How do we draw the lines between "good" and "bad" neighborhoods? How do we know “ghettos”? This book questions the widely held assumption that divisions between urban areas are reflections of varying amounts of crime, deprivation, and other social, cultural, and economic problems. Using Ogden, Utah, as a case study, Pepper Glass argues that urban reputations are “moral frontiers” that uphold and create divides between who is a good and respectable—or a bad and vilified—member of a community.
Ogden, a working-class city with a history of racial and immigrant diversity, has long held a reputation among Utahns as a “sin city” in the middle of an entrenched religious culture. Glass blends ethnographic research with historical accounts, census reports, and other secondary sources to provide insight into Ogden’s reputation, past and present. Capturing residents’ perceptions of an entire city, as opposed to only some of its neighborhoods, and exploring the regional contexts shaping these views, is rare among urban researchers. Glass’s unique approach suggests we can better confront urban problems by rethinking assumptions about place and promoting interventions that break down boundaries.
Pepper Glass is professor of sociology at Weber State University in Ogden, Utah. He has published his research on racial inequality, social movements, and youth culture in Ethnic and Racial Studies, Mobilization, and the Journal of Contemporary Ethnography.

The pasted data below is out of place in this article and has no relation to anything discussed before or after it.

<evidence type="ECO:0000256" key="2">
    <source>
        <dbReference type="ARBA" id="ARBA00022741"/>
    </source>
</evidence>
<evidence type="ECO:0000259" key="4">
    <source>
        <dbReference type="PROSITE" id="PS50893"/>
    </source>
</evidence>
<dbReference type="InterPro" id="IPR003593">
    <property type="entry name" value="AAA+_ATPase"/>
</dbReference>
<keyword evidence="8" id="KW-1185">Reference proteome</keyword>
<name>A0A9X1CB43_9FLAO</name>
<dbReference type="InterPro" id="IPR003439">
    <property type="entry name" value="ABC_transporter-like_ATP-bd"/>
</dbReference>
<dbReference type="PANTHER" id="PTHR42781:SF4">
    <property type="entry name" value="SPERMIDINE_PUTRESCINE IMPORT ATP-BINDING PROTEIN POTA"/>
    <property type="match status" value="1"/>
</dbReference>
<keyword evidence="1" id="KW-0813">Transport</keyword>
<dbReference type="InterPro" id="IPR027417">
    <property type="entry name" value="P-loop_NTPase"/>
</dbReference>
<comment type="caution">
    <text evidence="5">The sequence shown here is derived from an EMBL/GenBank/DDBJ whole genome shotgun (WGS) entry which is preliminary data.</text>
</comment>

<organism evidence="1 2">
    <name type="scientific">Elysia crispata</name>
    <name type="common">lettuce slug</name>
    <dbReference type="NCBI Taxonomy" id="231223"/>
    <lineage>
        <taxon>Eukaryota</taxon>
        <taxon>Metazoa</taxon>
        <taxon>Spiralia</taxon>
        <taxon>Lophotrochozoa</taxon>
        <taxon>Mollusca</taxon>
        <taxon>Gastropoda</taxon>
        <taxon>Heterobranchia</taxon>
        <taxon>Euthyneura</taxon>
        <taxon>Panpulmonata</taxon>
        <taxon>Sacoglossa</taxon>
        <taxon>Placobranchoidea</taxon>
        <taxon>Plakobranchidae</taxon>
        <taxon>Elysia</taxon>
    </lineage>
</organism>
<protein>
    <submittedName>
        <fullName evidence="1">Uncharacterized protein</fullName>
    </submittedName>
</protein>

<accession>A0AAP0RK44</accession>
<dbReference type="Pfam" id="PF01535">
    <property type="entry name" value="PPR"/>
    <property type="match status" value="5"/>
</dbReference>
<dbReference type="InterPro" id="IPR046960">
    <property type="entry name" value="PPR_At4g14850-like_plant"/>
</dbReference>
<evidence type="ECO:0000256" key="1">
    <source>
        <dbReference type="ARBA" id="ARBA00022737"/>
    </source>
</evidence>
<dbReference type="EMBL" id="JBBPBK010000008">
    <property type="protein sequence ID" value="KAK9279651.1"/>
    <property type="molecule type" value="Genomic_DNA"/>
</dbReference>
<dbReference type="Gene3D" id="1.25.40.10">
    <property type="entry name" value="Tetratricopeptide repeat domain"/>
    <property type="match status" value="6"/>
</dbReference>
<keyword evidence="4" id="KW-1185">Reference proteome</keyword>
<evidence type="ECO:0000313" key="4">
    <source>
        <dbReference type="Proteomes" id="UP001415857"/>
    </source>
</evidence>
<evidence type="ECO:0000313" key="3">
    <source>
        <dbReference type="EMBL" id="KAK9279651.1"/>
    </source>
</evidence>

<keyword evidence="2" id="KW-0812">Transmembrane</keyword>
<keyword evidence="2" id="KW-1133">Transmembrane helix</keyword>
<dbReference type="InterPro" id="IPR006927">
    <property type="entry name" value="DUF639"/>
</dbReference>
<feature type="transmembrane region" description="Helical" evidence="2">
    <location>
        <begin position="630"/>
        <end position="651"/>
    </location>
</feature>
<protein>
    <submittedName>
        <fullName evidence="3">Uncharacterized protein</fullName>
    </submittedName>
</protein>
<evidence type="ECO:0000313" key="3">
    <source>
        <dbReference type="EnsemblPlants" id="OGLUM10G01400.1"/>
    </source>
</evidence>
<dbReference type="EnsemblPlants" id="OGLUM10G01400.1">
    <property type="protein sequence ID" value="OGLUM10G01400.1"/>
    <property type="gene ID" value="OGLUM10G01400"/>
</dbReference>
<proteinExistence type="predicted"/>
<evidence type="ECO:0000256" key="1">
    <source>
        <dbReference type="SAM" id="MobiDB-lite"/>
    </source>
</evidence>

Table of Contents:
List of Tables
PART ONE: INSIDERS AND OUTSIDERS
2. Promoters and Challengers of Urban Reputations
3. A City Defined by Difference
PART TWO: BOUNDARY WORK
4. Defending a Working-Class Place
5. A Hesitant Community
6. Immigrant Perceptions of Place
PART THREE: THE CONTEXTS OF URBAN REPUTATIONS
7. Historical Echoes
8. The Moral Frontiers of Outsiders
PART FOUR: TRANSFORMATION
9. Boundary Maintenance and Boundary Blurring
Praise and Reviews:“A strikingly original contribution, this book will be widely read, enthusiastically debated, and very helpful for any scholar teaching students about urban inequality.”
—Tom Slater, reader in urban geography, University of Edinburgh
“Clearly written, jargon free, and accessible. This book advances our understanding of the importance of urban reputations and how they develop.”
—Jonathan Foster, author of Stigma Cities: The Reputation and History of Birmingham, San Francisco, and Las Vegas